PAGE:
Bodysurfing can be very dangerous, but it is free and a great way to have fun while you learn the mechanics of catching waves.  In no time, anyone can learn this sport and soon be paddling for the perfect wave that sends them rocketing back to shore.  Surfing is about gaining the ability to stay afloat on the waves and this comes down to basic physics.  Newton’s laws of motion, describe the movement of matter, and understanding how they work will help you to stay afloat.  Newton’s first law states that objects in motion, tend to stay in motion, while objects at rest, tend to stay at rest, so the waves will stay in motion and your body will be carried along with them, until they reach the shore and then they will rest.  You will have to paddle to catch a wave, but once you catch it you can use the momentum of the wave to carry you along with it, thus the concepts and laws of classical physics is basically in an explicate order.

I long to become one with the ocean and my unrequited love for the waves makes me feel like I belong there.  When I first get to the beach, I usually start playing tag with the incoming waves, trying not to let the water touch anything but my feet, as I run away from the incoming waves.  I don’t want to swim and risk hypothermia if the water has just had an arctic dusting, so getting my feet wet is the first thing that I do.  Catching a wave puts you in a zone where you become blind to almost everything else that is going on around you.  The biggest drawback to bodysurfing is having to worry about losing your bottoms while you are at the mercy of the ocean.  Waves can be very powerful and they have a way of knocking you over and you may struggled to keep your balance, but the most dreaded experience is the moment when you realize that the ocean waves have knocked your swimsuit off.  I try to stay resolute about hanging on to my suit, as this is the best way of cutting down on idle chatter when I finally emerge from the waves.  The last thing that I want to be part of is a naked beach extravaganza.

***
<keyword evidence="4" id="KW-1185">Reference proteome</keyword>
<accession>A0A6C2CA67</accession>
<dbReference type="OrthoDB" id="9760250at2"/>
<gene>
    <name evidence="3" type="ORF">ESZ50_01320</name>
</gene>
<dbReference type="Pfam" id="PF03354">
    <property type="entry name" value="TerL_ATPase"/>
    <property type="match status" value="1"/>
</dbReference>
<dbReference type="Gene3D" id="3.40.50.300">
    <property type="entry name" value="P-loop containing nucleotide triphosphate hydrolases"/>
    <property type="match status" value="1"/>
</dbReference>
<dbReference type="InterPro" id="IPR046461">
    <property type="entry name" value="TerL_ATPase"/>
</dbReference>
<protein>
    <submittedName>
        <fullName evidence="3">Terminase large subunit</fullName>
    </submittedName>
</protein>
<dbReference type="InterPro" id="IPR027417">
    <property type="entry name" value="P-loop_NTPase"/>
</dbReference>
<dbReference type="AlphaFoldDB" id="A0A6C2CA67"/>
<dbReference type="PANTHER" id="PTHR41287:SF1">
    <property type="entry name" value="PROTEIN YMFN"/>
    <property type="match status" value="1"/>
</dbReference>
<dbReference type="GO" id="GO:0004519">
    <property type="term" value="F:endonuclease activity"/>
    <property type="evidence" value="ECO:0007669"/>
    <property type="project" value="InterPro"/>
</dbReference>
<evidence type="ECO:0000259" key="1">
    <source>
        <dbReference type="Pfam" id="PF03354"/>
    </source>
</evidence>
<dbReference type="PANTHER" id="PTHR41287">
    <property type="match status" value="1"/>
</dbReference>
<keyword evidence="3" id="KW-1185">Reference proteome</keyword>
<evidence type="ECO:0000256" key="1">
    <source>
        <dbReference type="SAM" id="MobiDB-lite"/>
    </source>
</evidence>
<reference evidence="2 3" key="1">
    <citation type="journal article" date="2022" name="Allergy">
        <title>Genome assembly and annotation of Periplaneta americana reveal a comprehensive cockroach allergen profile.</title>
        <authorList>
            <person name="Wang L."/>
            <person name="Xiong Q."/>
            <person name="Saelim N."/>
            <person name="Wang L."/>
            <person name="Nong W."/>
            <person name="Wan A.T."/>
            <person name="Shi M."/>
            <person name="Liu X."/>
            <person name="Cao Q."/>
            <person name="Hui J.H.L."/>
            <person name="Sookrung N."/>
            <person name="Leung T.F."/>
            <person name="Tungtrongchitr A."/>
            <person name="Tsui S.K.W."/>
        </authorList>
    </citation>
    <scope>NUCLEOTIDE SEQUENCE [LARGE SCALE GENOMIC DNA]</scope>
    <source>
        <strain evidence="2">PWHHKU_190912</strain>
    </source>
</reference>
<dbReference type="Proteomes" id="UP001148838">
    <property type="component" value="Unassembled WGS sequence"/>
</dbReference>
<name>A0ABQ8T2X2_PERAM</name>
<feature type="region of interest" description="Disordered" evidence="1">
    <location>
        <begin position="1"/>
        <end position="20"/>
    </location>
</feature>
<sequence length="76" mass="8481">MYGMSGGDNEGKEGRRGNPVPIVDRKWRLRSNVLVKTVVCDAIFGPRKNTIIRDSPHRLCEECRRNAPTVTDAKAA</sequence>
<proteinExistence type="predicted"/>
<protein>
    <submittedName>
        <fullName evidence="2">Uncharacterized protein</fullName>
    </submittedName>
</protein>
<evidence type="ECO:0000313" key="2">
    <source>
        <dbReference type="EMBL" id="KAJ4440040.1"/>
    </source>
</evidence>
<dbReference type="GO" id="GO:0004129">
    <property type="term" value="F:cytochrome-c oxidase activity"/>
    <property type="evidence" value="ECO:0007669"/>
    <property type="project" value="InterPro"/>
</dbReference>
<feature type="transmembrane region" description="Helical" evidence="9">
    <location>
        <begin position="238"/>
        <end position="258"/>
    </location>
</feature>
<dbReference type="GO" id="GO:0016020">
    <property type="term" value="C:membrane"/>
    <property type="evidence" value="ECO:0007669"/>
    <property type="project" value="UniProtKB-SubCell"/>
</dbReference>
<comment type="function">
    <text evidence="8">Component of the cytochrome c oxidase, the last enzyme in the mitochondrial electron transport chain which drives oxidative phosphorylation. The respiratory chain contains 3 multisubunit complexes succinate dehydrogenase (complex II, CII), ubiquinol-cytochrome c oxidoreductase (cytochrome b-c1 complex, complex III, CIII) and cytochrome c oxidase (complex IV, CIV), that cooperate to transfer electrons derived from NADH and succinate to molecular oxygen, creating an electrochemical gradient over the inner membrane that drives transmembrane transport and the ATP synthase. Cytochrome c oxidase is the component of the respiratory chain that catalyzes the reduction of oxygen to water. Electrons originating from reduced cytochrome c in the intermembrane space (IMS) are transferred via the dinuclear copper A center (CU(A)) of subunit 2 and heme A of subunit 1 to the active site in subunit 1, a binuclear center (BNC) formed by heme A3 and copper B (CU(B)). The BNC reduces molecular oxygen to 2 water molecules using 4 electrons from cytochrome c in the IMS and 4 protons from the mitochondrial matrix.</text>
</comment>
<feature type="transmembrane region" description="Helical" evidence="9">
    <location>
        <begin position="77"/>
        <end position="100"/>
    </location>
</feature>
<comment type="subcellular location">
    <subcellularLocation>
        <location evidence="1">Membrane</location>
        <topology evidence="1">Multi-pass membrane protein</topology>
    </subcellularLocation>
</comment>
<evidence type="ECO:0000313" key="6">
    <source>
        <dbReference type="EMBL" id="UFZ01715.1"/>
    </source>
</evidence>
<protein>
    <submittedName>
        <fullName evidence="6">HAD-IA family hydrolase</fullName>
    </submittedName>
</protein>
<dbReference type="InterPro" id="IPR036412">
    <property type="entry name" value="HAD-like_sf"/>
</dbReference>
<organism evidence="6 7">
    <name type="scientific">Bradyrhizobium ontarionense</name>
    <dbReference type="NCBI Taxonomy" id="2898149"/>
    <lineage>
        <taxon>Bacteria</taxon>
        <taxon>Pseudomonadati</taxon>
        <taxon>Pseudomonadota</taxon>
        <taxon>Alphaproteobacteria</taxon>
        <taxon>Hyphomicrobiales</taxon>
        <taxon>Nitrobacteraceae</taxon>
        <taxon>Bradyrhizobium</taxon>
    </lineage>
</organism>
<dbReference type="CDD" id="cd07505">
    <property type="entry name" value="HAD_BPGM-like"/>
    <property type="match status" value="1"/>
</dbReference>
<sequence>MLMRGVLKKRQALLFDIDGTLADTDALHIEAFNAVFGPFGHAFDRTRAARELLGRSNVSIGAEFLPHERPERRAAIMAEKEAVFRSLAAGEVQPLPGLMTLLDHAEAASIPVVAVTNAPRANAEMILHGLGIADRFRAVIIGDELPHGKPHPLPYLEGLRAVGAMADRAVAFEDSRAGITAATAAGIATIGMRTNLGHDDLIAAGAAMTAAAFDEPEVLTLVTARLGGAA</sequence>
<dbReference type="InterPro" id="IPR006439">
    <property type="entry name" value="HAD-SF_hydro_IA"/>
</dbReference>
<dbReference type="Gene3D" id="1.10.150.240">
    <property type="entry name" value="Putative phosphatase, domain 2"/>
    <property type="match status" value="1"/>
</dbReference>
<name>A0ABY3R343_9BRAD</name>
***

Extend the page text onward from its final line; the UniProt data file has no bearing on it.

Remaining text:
Written for Sheryl’s Daily Word Prompt – Explicate, for Roger Shipp’s Daily Addictions prompt – Tag, for the Daily Spur prompt – Blind, for FOWC with Fandango – Resolute, for July Monthly Writing Prompts – An arctic dusting, for Ragtag Community – Extravaganza, for GC and Susan’s Weekly Word Prompt – Idle Chatter and for Word of the Day Challenge Prompt – Unrequited.

13 thoughts on “Bodysurfing

  1. Lake MI waves get big enough to body surf. I think if you’re actively doing it way more than 200 calories an hour are burned. It’s a blast! And I’ve had my bikini top repositioned before (this was many moons ago now) but never lost it.

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    1. I have never tried it in a lake before, but I agree it is a blast. The water does end up pulling my suit down and at the end of the ride I have to reposition my hands so they can hold on to it, but when you have a top and a bottom to worry about, it must be twice as difficult.

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      1. From what I know swimming in a lake you are usually standing on mud where ocean swimming you are standing on sand. The ocean has shell fish, so you could cut your feet on a shell, or step on a stingray or get bit by a jellyfish, so all of those things would be hazards that you could step on.

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      2. Jim, Lake MI, at least on the eastern side of it (that runs along the west side of MI) has sugar sand and dunes all along it. There is no mud at all, and nothing but sand, no sea or water creatures to step on…

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